Well, first off. Michelle Marcos makes no attempt for historical accuracy. No attempt. None whatsoever. Nada. Zilch.
This book starts off pretty sexy, but it's all a big tease and our H/H don't make love until the very end of the book. It's a pretty humorous book and I enjoyed it but I don't understand why the author didn't place this story within the Victorian era. It would have made more sense with the historical accuracy but whatever. I'm actually not that big of a stickler for historical accuracy but still. It would have been nice if the author had made somewhat of an attempt. At times I thought I was reading contemporary romantic suspence. Sheesh.
Salter was a fun guy. He's kind of dense but he was a sexy character. I also thought he was an incredible a**hole. If he wasn't free he should have said something. Jerk. He also shoots at his ladylove. He honest to God aims a pistol at Mina and shoots at her. Of couse he's not aiming to kill but if I remember my gun history those pistols during that time era (1813) were notoriously inaccurate. Most times people would just aim in a general direction and hope for the best. When I read that part my jaw dropped and I thought, "that son of a b*tch just shot at her!"
Mina was a nice character. She was a little mousy but she had her moments of brilliance. I loved her naughty predilection for erotica. I also love her name. I think Mina is such a naughty, bad girl name. There was a part early on in this story, when I was about done with this book, when some guy makes a completely thoughtless and incredibly cruel remark about Mina and after that I had to keep pressing on in the hopes that she would get her HEA.
This story wasn't bad. It was actually pretty good. I enjoyed the mystery and Salter's and Mina's attempts to find the villain. When our hero isn't firing pistols at his heroine and our heroine isn't sucker punching her hero, I really liked this book. I kept going back and forth from despising it to liking it. Whenever I wanted to toss this book aside, I would at first look at the cover and stare at the male model for a while and then I would forget why I was mad and continued reading. Hehe. Try it and see if it works for you. (less)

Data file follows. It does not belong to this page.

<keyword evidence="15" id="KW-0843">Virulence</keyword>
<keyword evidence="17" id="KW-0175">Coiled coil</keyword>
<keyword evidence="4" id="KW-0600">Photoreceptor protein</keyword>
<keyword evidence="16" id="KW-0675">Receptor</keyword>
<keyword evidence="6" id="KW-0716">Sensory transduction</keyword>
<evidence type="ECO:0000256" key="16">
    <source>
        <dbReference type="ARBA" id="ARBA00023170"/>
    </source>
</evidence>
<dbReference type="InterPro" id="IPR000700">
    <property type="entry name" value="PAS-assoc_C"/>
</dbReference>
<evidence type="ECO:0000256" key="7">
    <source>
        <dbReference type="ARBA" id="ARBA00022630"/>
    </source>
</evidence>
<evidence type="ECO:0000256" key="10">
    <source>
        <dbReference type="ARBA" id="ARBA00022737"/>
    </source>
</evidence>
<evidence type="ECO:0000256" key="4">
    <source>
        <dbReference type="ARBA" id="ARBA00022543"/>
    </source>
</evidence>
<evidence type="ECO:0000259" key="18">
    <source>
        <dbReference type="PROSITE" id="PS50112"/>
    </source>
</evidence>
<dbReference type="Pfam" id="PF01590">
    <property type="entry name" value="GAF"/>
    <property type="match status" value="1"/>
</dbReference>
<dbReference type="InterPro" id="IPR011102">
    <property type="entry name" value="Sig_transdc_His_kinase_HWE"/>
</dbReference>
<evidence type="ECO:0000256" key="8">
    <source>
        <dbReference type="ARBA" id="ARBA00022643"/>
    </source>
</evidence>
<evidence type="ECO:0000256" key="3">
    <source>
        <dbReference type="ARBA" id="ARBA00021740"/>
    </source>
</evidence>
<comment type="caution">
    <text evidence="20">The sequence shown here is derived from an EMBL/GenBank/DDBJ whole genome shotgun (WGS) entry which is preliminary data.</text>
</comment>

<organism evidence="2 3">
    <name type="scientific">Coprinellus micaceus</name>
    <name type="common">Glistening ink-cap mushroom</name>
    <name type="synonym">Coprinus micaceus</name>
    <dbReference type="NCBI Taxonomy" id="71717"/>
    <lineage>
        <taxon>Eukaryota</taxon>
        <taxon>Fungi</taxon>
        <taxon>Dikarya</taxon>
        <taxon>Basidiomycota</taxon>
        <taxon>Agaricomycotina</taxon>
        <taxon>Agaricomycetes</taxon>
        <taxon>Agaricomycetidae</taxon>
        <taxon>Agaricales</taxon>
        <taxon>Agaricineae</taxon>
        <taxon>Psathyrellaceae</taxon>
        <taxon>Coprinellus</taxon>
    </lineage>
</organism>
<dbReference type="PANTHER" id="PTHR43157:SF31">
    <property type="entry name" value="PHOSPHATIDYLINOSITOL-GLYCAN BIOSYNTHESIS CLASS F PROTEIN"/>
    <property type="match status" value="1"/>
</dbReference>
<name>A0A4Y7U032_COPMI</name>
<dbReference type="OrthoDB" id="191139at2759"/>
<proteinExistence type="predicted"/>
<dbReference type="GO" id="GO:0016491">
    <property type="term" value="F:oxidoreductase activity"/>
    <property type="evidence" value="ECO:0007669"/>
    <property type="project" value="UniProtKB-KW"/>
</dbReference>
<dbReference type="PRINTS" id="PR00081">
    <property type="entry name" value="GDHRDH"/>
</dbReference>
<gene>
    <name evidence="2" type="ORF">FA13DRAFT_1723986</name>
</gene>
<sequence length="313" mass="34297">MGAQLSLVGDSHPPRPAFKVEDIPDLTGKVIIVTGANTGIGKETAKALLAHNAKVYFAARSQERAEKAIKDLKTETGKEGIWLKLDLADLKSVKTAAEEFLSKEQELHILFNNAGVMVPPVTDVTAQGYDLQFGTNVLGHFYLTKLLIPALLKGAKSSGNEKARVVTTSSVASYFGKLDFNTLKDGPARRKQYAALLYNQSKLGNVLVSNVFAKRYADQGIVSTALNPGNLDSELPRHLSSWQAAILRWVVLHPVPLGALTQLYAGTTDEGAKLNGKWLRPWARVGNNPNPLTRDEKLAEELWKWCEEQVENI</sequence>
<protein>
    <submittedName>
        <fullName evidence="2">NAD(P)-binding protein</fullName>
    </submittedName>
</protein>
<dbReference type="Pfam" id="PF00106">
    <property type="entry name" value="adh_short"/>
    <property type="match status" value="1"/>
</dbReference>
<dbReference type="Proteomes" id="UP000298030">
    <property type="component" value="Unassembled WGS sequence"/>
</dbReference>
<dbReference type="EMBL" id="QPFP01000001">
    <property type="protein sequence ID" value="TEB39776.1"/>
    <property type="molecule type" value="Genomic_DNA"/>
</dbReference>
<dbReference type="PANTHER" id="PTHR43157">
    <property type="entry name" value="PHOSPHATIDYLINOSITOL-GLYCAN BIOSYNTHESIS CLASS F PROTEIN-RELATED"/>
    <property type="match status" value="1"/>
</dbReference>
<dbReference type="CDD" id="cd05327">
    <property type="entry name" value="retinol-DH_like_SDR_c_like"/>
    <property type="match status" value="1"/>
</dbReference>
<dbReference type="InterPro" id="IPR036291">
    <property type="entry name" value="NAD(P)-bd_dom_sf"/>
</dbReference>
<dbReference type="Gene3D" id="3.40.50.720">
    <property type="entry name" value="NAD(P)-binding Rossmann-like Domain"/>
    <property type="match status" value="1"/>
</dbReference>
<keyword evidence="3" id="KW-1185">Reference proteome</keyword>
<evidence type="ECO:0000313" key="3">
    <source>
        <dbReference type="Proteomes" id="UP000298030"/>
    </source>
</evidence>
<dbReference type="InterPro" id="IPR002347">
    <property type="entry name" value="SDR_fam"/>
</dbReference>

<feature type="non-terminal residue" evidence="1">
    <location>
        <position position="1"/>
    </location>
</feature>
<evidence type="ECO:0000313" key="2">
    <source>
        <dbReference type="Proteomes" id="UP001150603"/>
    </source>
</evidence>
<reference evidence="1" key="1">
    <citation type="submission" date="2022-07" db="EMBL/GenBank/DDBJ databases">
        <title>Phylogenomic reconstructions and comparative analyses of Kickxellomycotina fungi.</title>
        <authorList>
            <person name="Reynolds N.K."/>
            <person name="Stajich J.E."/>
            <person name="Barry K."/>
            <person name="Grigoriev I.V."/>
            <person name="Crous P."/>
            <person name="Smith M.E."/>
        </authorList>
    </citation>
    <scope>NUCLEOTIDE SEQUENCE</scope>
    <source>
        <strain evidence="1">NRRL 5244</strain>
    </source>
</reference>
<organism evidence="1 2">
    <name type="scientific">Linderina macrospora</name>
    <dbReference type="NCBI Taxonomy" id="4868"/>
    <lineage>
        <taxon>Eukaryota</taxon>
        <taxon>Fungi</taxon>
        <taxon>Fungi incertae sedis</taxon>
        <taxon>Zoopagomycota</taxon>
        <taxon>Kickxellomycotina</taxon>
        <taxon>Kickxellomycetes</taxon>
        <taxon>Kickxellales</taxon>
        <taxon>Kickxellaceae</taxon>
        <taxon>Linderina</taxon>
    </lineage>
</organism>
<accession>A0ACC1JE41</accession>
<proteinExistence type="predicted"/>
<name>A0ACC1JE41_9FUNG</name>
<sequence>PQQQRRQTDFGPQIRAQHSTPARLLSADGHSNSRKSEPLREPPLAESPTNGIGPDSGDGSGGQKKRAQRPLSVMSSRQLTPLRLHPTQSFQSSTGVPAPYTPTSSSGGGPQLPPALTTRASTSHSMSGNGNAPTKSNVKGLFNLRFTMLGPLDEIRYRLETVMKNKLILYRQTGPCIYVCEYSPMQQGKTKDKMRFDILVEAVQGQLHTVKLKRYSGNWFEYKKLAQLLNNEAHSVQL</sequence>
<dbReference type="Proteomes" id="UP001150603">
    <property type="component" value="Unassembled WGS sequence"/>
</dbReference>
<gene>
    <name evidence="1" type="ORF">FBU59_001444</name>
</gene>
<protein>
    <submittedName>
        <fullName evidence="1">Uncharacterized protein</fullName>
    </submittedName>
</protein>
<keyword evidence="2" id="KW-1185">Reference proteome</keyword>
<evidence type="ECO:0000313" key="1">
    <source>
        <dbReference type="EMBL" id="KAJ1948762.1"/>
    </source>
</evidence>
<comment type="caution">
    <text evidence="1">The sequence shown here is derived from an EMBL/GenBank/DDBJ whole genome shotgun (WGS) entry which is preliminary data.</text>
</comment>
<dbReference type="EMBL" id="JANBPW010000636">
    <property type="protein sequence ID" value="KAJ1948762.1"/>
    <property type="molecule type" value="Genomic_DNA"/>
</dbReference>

After surviving a truly horrific attack in her home after the Civil War, Miss Jenny Colter takes a teaching position in the small yet closeknit town o...moreAfter surviving a truly horrific attack in her home after the Civil War, Miss Jenny Colter takes a teaching position in the small yet closeknit town of Tumbling Creek, Missouri. She's with her two Negro servants, Moses and Delcine, when the train she is on is held up by the infamous Morgan gang. Two of the brothers, Raiford and Luke are going through the passengers, stealing their belongings, when Jenny is overcome by the violence that Luke and Raiford use in order to subdue the conductor, and she takes off into the woods with Luke hot on her trail. After a brief tussle and a few gropes, he reluctantly lets her go, instantly smitten by her brave defiance of him, but afterwards he realizes to his horror that his bandana had slipped from his face during their brief skirmish and Jenny had gotten a good look at his face. Luckily for him, her destination of Tumbling Creek happens to be the Morgan brother's hometown and surrounded by his kin, he knows she will be unable to bring him to justice, but just in case, he devises a bunch of ways to keep her quiet, least of which, stealing into her hotel room to impart a friendly warning. He tells himself he is just keeping an eye on her while he is ruthlessly surrounding her within the friendly embrace of his family but Jenny has touched the deepest recesses of his lonely heart and for her, he is willing to give up his life of crime. He hopes to turn over a new leaf and go into politics and while on the campaign trail, Jenny sees a horrible ghost from her past and it's up to Luke and his two children to help save his beloved outlaw heart.